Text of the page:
personalize_designTabitha Yong said that the most outstanding designs are the ones that make the viewer feel welcome, like they are already a part of the community creating change.If you don’t make sure that your viewers feel like they belong and can impact change they may end up blurry eyed as a result of an overabundance of statics and lack of personalization and leave your website feeling unsatisfied and unconvinced of your impact and intentions.

Emphasize your site’s language, use bright and pleasing color combinations, and integrate photographs of real people doing the work that you do in the community.

6. Pay Attention to Aesthetics

aestheticsWhen money is tight, aesthetic decisions may seem very important, but a visually engaging website could be the difference between gaining or losing support.
Make sure to use thoughtful type hierarchies, selective color choices and visual guides to make it simple for the user to understand how to join the cause.

7. Think Critically About Accessibility

accessabilityIt is important to know how people are going to access and interact with your design. What type of computers do they use, operating systems, or will they be primarily accessing from mobile devices? Designing specifically for your end users hardware, operating systems and operation environment is incredibly important, and a consideration that is often left out of the conversation.

8. Find a firm That Meshes Well With Your Organization

If your organization doesn’t have an in house designer, find a firm that shares your vision so that they will be able to effectively create designs in line with your thinking.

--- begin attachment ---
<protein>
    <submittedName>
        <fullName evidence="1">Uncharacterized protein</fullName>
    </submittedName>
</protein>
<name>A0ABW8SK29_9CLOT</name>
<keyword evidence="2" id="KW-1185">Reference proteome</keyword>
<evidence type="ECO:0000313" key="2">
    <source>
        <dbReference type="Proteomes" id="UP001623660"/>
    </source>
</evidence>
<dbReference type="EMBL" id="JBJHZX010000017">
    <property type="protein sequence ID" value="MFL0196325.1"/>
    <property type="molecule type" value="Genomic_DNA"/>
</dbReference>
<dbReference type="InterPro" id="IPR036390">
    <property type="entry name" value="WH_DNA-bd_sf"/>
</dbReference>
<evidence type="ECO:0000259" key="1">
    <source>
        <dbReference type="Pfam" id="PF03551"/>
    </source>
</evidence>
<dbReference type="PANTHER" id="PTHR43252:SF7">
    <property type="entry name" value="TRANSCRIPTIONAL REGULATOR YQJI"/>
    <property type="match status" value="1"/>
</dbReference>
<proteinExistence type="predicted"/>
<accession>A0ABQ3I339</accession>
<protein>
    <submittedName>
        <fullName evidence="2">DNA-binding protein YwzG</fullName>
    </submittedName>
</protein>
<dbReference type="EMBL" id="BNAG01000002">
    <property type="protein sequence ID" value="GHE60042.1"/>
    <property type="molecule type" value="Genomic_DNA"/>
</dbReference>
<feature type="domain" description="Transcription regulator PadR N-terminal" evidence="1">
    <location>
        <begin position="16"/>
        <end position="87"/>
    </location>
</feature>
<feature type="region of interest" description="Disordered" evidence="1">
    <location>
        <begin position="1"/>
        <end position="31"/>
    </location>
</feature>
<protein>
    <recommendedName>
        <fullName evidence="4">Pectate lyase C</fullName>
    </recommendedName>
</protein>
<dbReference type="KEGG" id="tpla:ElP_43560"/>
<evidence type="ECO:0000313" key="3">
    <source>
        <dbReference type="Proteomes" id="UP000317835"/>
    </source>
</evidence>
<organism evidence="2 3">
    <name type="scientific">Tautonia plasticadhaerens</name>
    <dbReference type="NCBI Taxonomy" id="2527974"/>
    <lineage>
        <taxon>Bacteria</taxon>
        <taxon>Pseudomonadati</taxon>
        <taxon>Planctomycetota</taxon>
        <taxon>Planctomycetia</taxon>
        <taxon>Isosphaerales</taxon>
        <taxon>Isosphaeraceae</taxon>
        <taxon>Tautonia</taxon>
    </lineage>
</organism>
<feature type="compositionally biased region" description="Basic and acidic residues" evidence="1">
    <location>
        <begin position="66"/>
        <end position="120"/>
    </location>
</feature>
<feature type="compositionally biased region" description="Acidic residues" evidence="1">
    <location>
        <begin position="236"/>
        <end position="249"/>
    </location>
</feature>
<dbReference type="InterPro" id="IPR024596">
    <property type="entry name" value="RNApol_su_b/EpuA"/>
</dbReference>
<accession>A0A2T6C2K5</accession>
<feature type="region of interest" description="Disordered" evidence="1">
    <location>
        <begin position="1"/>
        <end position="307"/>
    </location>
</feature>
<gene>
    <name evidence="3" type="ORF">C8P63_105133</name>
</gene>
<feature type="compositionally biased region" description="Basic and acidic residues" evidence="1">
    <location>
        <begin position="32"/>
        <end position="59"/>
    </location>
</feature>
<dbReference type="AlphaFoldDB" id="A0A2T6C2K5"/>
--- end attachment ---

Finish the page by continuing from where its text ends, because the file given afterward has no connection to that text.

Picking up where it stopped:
Don’t get stuck doing what everybody else is doing,  get creative and encourage your designers to do so as well.

9. Always be Ready for Change

be_readyFlexibility is always required when working with quickly evolving technologies. When working in the social good space one must always be one step ahead planning for shifts in the use of technology. It is important to consider things like increasing accessibility of technology in developing countries.

10. Don’t be Afraid to Fail, This is How We Learn

The most successful organizations create a culture of innovation and experimentation. They may not start out great or be very pretty, but if you stick with it the most effective and groundbreaking solutions come out of a willingness of an organization to take a chance and try something new. Plus it feels really good to do it. 🙂

Find out how Hawtin Consulting can help you better connect and establish relationships with new customers in 2015.

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Jaclyn Hawtin

Jaclyn Hawtin (M.S. Tech), a San Francisco based Co-Founder & Managing Partner of Tech Love is an award winning entrepreneur with extensive experience advising start-up ventures. Her unique methodological approach developed through years of academic research and experimentation on making 'right technology' decisions in the workplace has proven invaluable to Tech Love's client base. She also currently serves as a mentor to entrepreneurs at House of Genius and advises a number of international nonprofits and NGO's on best practices for applying technology in international development.